The economics of small business marketing

in Marketing by Staff Writer
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Business Marketing

In the current economy, every business should be focusing on capturing the lion’s share of the now streamlined consumer market. As customers tighten their purse strings, businesses will have to implement a different than usual approach to their marketing and most importantly a closer watch on marketing expenditure.

Right now, you can’t afford to lose profitable customers, so you need to adopt a targeted approach towards the market that you know will buy your products. Casting a wider net is ideal for brand building and awareness, asserting your place in the market and sending a message to competitors, however, it may not sell your stock and pay you the dividends.

The grandfather of retailing and department stores, John Wanamaker once said “half of advertising is wasted”, today this may seem optimistic. In a downturn, businesses can’t accept this standard and now is the time to squeeze every last drop out of your marketing expenditure.

You can attract the customer mass you need to realise return from your investment by implementing a few key strategies.

It’s got to go!

It’s time to be ruthless and cut any marketing that you know falls purely into the brand building and awareness category and focus your efforts and expenditure on securing customers. Once you’ve identified the wastage in your campaign and are left with the advertising channels you consider successful, look to identify the definite payback or sales from that expenditure before you continue to commit to that cost. You may find even more costs you could cut.

One for you, two for me

To maintain your business success in a downturn you will need to recoup your expenditure costs at a higher ratio than that which you are spending it. If you (hypothetically) currently spend $100 to acquire two customers, you should consider cutting that back to $50 and spending it very strategically. Alternatively you could maintain the $100 spend, but be targeting four customers.

Tried and tested

Focus your advertising and marketing on your most popular, tried and tested products. If you happen to know that a particular product has sold consistently in the past, let your customers know that you still offer the products they like and be more likely to buy rather than focusing on the latest and greatest which may make for news items, but probably won’t translate to a massive increase in sales.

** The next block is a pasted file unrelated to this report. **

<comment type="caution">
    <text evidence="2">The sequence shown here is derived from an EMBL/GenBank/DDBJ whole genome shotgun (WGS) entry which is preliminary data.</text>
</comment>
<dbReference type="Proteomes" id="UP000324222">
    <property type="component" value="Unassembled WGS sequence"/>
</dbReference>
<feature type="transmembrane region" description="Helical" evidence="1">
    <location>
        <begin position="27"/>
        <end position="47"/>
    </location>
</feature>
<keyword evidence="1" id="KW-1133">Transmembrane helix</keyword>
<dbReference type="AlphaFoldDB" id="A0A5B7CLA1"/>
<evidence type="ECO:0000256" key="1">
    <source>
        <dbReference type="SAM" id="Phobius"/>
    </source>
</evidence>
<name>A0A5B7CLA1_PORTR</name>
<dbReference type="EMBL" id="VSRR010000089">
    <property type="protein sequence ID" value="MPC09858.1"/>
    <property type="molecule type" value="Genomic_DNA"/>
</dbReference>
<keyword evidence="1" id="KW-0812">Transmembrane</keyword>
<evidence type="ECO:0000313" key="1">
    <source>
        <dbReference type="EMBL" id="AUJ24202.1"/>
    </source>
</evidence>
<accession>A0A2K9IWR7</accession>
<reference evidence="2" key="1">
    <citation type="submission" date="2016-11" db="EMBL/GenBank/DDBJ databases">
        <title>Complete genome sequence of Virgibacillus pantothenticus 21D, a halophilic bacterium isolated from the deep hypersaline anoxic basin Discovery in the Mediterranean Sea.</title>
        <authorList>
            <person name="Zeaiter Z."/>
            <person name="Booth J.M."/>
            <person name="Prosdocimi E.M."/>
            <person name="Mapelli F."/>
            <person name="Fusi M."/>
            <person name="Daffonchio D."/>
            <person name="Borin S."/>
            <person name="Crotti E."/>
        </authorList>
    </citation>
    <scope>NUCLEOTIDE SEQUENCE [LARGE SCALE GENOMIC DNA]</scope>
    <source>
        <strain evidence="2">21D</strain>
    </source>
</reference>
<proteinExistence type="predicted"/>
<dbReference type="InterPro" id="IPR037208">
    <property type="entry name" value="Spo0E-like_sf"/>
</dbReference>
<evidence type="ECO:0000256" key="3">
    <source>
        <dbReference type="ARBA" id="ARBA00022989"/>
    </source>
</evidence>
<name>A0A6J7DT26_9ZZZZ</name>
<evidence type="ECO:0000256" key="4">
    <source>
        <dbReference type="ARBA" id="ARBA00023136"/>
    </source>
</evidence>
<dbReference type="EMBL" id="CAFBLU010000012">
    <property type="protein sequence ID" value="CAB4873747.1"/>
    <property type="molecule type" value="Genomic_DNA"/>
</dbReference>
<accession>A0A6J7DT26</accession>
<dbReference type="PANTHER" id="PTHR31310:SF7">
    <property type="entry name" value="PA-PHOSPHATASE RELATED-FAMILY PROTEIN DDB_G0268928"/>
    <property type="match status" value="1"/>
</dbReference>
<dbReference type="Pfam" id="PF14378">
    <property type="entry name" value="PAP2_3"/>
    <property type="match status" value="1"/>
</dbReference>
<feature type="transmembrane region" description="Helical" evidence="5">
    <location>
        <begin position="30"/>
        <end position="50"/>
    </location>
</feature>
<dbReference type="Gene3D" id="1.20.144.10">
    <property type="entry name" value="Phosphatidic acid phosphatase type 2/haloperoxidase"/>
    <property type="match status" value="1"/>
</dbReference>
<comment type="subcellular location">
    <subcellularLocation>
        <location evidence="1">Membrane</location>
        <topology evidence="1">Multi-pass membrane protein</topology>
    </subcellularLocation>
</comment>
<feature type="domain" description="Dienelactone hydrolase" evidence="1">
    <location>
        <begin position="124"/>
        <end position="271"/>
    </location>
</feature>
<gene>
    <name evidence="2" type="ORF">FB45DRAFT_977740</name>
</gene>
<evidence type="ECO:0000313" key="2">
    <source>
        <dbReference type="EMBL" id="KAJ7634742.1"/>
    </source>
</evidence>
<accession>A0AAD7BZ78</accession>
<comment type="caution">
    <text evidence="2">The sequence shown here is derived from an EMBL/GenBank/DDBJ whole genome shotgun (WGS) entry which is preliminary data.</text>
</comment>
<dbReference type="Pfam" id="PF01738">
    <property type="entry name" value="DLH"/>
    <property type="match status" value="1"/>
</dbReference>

Come one, come all

In a credit crunch the take up rate for top end or luxury items also slows down. Think of ways to make the entry point to your product and brand as accessible as possible. This may mean you offer a more affordable or a more standard line of products, still with the value of your name and brand attached to it. This means a greater customer base will be able to buy your products, which by the time an upturn comes around could be converted into loyal members to add to your existing customer base.

Look for a bargain

With experience sourcing products and materials overseas or locally at the best price you can get – use these skills to get the best price on your marketing and advertising. Be prepared to negotiate or haggle, look out for specials, reduced or stressed rates. With the current instability it may seem difficult to look ahead to the future, but taking out a longer term or repeat booking of advertising can secure you a reduced rate per individual ad.

Maintain your brand

The prospect of a diminished presence in the market does not have to translate to a reduced value in your brand. Maintaining the quality of your products and services that you provide, as well as the relationships you have with existing customers and buyers should be top priority. Capitalise on the marketing and advertising investments you have made previously; be very careful about any new, unproven methods of advertising and marketing. Regularly monitor incoming sales and income before approving any large outgoing expenditure.

Can never be too rich or too thin

Whilst it’s timely to slim down your marketing and business costs during a downturn you may, in actual fact, find that any unnecessary expenditure you recognise now, will not be required again in an upturn. Identifying cost cutting now may well translate to significant savings in the future, and as a business owner that’s more money for you and your business!

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Poll Results

How many hours do you work on your business each week?

  • 20-30
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Poll Results

How many hours do you work on your business each week?

20-30: 18%
30-40: 18%
40-50: 23%
50-60: 41%